What the EU is doing and why
EU law requires all large companies and all listed companies (except listed micro-enterprises) to disclose information on what they see as the risks and opportunities arising from social and environmental issues, and on the impact of their activities on people and the environment.
This helps investors, civil society organisations, consumers and other stakeholders to evaluate the sustainability performance of companies, as part of the European green deal.
New rules on corporate sustainability reporting: The Corporate Sustainability Reporting Directive
On 5 January 2023, the Corporate Sustainability Reporting Directive (CSRD) entered into force. This new directive modernises and strengthens the rules concerning the social and environmental information that companies have to report. A broader set of large companies, as well as listed SMEs, will now be required to report on sustainability.
The new rules will ensure that investors and other stakeholders have access to the information they need to assess the impact of companies on people and the environment and for investors to assess financial risks and opportunities arising from climate change and other sustainability issues. Finally, reporting costs will be reduced for companies over the medium to long term by harmonising the information to be provided.
The first companies will have to apply the new rules for the first time in the 2024 financial year, for reports published in 2025.
Companies subject to the CSRD will have to report according to European Sustainability Reporting Standards (ESRS). The standards were developed by the EFRAG, previously known as the European Financial Reporting Advisory Group, an independent body bringing together various different stakeholders. The standards will be tailored to EU policies, while building on and contributing to international standardisation initiatives.
On 6 June 2023 the Commission opened a four-week public feedback period on a first set of sustainability reporting standards for companies. These draft standards take account of technical advice from EFRAG in November 2022.
Following the feedback period, the Commission has considered the feedback received and adopted the ESRS as a delegated regulation. The Commission will submit the ESRS delegated act to the European Parliament and Council for scrutiny.
The CSRD also requires assurance on the sustainability information that companies report and will provide for the digital taxonomy of sustainability information.
Rules introduced by the Non-Financial Reporting Directive
The rules introduced by the Non-Financial Reporting Directive (NFRD) remain in force until companies have to apply the new rules of the CSRD. Under the NFRD, large companies have to publish information related to
- environmental matters
- social matters and treatment of employees
- respect for human rights
- anti-corruption and bribery
- diversity on company boards (in terms of age, gender, educational and professional background)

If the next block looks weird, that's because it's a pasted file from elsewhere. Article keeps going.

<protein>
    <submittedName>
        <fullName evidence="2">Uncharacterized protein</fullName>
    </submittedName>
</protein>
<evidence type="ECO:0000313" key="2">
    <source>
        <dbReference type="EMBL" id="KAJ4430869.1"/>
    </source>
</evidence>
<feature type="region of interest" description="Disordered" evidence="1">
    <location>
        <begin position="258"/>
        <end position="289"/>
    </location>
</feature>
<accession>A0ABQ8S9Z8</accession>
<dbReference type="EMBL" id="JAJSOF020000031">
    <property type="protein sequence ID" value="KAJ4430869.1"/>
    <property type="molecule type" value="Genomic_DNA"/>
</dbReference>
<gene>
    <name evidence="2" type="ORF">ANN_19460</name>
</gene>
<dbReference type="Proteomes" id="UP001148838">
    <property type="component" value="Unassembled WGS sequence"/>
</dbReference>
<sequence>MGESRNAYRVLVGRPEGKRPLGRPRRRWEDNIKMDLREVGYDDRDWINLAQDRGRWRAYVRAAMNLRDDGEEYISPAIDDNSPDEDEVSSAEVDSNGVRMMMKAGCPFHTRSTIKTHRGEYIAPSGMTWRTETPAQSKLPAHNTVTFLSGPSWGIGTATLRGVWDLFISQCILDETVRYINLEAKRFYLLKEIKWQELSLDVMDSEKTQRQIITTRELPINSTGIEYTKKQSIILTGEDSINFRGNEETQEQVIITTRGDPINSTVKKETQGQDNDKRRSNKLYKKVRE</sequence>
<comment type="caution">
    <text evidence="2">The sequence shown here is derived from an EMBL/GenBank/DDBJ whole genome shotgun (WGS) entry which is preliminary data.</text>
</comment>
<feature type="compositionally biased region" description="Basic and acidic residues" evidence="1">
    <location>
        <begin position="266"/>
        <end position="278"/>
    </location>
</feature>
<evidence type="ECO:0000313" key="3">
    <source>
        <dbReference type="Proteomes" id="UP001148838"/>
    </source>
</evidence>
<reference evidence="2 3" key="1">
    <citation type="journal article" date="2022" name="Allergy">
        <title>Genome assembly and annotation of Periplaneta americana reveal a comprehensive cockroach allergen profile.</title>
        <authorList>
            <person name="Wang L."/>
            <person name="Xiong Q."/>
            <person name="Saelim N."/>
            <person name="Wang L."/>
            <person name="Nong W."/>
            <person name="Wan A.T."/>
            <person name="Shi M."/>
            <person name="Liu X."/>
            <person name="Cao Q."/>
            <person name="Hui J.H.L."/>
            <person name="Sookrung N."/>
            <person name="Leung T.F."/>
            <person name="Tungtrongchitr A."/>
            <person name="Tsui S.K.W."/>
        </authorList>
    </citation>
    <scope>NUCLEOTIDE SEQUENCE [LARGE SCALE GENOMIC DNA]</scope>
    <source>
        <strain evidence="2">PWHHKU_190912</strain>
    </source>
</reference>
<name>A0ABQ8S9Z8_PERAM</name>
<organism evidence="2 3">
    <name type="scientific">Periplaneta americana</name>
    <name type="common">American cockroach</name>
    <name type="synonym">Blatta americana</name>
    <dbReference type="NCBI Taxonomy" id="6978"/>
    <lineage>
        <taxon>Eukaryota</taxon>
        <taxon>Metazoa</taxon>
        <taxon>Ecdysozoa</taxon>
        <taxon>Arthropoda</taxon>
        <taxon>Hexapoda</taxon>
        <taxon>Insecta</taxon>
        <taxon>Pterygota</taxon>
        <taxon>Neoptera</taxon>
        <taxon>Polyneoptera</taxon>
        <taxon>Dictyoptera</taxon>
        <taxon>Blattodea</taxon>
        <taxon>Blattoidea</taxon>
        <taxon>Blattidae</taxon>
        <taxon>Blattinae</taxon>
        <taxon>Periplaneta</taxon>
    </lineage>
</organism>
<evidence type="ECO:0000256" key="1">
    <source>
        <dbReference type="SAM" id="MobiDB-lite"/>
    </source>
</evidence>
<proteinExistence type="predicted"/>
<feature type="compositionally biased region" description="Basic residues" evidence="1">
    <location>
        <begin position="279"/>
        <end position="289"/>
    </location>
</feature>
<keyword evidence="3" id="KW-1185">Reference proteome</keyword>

These reporting rules apply to large public-interest companies with more than 500 employees. This covers approximately 11 700 large companies and groups across the EU, including
- listed companies
- insurance companies
- other companies designated by national authorities as public-interest entities
Policy making timeline
- 17 October 2023Legislative proposal - European sustainability reporting standards
- 31 July 2023Legislation - European sustainability reporting standards
- 9 June 2023Legislation - European sustainability reporting standards
Following the feedback period, the Commission will consider the feedback received before finalising the standards as delegated acts and submitting them to the European Parliament and Council for scrutiny.
- 14 December 2022Legislation - Corporate Sustainability Reporting
- 23 November 2022Standards - Corporate Sustainability Reporting
- 22 June 2022Legislation - Corporate Sustainability Reporting
- 21 April 2021Legislative proposal - Corporate Sustainability Reporting
Proposal for a Corporate Sustainability Reporting Directive (CSRD) to amend the reporting requirements of the NFRD.
- 8 March 2021Reports - EU sustainability reporting standards
- 20 February 2020Consultation - Non-financial reporting
End date: 11 June 2020
- 20 February 2019Consultation - Non-financial reporting
End date: 20 March 2019
- 18 June 2019Guidelines - Non-financial reporting
Guidelines on reporting climate-related information, which in practice consist of a new supplement to the existing guidelines on non-financial reporting, which remain applicable.
- 26 June 2017Guidelines - Non-financial reporting
Guidelines to help companies disclose environmental and social information. These guidelines are not mandatory, and companies may decide to use international, European or national guidelines according to their own characteristics or business environment.
- 28 January 2015Consultation - Non-financial reporting
End date: 15 April 2016
- 22 October 2014Legislation - Non-financial reporting
- 15 April 2014Frequently asked questions - Non-financial reporting
Delegated and implementing acts
- Original legislative proposal for the CSRD
- Impact assessment accompanying the legislative proposal for the CSRD
- Executive summary of the impact assessment accompanying the legislative proposal for the CSRD
- More on the legislative proposal for the CSRD
- Legislative initiative on corporate sustainability reporting
- Text of the NFRD (2014/95/EU)
- Summary of the legislation: Disclosure of non-financial and diversity information by large companies and groups
Transposition by EU Member States
- The NFRD was transposed by all EU Member states into their national law.
- Transposition history of the NFRD by EU Member States